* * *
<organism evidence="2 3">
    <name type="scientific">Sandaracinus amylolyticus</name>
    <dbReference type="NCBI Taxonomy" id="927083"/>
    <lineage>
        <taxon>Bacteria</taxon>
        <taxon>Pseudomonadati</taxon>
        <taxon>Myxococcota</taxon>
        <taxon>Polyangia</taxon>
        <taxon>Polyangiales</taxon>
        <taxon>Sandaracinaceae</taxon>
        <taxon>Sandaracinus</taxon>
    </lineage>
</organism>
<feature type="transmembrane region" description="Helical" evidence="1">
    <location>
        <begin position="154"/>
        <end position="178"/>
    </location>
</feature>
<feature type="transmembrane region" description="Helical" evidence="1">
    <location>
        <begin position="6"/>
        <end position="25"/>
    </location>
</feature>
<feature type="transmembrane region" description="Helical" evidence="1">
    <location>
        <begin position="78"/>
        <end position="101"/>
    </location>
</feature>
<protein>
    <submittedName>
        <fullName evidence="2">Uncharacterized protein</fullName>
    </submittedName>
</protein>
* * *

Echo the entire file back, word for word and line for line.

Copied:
<organism evidence="2 3">
    <name type="scientific">Sandaracinus amylolyticus</name>
    <dbReference type="NCBI Taxonomy" id="927083"/>
    <lineage>
        <taxon>Bacteria</taxon>
        <taxon>Pseudomonadati</taxon>
        <taxon>Myxococcota</taxon>
        <taxon>Polyangia</taxon>
        <taxon>Polyangiales</taxon>
        <taxon>Sandaracinaceae</taxon>
        <taxon>Sandaracinus</taxon>
    </lineage>
</organism>
<feature type="transmembrane region" description="Helical" evidence="1">
    <location>
        <begin position="154"/>
        <end position="178"/>
    </location>
</feature>
<feature type="transmembrane region" description="Helical" evidence="1">
    <location>
        <begin position="6"/>
        <end position="25"/>
    </location>
</feature>
<feature type="transmembrane region" description="Helical" evidence="1">
    <location>
        <begin position="78"/>
        <end position="101"/>
    </location>
</feature>
<protein>
    <submittedName>
        <fullName evidence="2">Uncharacterized protein</fullName>
    </submittedName>
</protein>